Tag Archives: online equivalent

Is YouTube Really a Community?

I’ve often argued that one of the things that ‘makes’ YouTube is its community. But I’ve just been looking at the comments around one particular clip and wondering just what kind of community it is.

It’s less like a close-knit rural community with a sense of pride and an annual entry into the ‘Best Kept Village’ competition, and more like a run down inner-city estate where people are happy to drop litter and mainly stand around on corners shouting abuse at people. Where rather than feeling compelled to do the right thing out of a sense of civic responsibility the justice is doled out by deleting comments and banning (the online equivalent of ASBOs).

Here’s my evidence:

Here’s a recut version of a scene from Monty Python with Darth Vader dubbed into it. Add some light sabres and you’re pretty much guaranteed to flick all of the buttons going in geek culture (it’s had 950,000 views so it’s doing something right). Those views have generated just under 800 comments so far.

And here’s a selection of the comments under the clip:

There’s a load of posts trying to get people to spread spam all over YouTube by re-posting a junk message, then tricking suckers into closing down their browser by pressing a certain key-combo:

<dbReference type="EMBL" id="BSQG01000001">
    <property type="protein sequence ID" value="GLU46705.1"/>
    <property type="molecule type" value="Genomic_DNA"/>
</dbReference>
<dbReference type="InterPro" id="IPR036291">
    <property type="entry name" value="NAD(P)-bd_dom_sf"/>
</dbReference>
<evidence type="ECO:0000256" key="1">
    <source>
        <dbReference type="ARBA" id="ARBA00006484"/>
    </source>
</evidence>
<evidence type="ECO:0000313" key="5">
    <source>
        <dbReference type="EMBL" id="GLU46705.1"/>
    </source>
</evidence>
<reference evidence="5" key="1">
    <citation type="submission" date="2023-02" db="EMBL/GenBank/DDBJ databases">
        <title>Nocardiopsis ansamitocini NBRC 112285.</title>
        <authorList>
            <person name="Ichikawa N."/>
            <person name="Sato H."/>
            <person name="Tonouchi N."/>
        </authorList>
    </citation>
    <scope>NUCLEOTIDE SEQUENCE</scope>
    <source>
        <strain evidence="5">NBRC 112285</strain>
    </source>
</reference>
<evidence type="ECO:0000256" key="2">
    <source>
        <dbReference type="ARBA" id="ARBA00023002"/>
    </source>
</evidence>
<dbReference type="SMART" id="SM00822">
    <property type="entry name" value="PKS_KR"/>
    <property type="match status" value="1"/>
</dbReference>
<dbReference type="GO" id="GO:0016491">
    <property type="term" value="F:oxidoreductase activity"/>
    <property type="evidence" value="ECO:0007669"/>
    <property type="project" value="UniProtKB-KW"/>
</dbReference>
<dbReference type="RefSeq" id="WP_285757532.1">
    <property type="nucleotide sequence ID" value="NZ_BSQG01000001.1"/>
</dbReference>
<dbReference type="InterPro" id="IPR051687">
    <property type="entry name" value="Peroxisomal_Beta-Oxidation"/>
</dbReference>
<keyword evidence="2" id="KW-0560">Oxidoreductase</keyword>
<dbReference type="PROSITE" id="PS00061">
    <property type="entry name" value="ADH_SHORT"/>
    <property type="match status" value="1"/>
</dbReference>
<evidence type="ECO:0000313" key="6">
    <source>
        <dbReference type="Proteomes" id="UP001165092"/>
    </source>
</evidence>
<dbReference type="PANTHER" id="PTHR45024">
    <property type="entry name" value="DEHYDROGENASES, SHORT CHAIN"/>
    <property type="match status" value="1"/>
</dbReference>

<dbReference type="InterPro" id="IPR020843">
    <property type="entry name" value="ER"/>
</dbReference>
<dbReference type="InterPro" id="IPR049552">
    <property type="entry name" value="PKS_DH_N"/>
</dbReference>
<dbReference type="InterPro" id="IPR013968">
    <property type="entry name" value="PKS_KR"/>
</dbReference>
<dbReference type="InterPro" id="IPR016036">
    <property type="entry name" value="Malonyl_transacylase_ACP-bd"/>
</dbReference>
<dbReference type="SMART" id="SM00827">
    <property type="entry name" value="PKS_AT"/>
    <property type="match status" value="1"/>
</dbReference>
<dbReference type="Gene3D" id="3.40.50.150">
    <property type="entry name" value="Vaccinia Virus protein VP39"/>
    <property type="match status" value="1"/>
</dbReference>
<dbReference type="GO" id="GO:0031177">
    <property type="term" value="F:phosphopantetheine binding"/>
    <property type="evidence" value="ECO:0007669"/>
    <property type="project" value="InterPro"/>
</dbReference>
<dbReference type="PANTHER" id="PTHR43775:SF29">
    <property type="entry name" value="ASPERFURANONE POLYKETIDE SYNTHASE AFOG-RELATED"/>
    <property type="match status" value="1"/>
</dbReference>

its not a chain letter! its kinda scary at first but it really works!! paste this message into 3 comments and press ALT F4 and your crushes name will appear on the screen!!! its soo wierd

Here’s a lovely piece of ascii art that two people (or one person with two IDs) have posted in quick succession to show their appreciation for the clip:

Then aside from that the comments are all just banal:

fuckin funny vader voiceovers

Or people just mouthing off using a kind of sub-English language:

wow, i could never have thought of a worse way to destroy two perfectly good series. Good job, freaking idiot.

u destroied the movie u mother fucker

And there’s plenty of people asking how it was done:

i lovwe it so much but how do you make it so realistake with the lightsaber

But the thing is, even when someone is making a semi-serious point or asking a question nothing ever turns into a conversation. It’s all just people lobbing rocks into a bottomless pit. Maybe that is a kind of community. But, given the lack of social interaction that’s going on I wonder how important some of this is for the YouTube experience. Certainly the actions of the wider community in terms of rating, view counts, etc. are important for floating good content to the surface. But does this high noise, low signal, chatter actually help anything?

It’s a tough one. Once the ‘rot’ has set it and the comments are just full or rubbish, it’s difficult to attract quality comments (personally I’d be scared of some 12 year old ripping me apart with his superior spelling and mastery of homophobic slander). But at the same time the ability to comment like this is obviously fulfilling some kind of function for a chunk of the audience.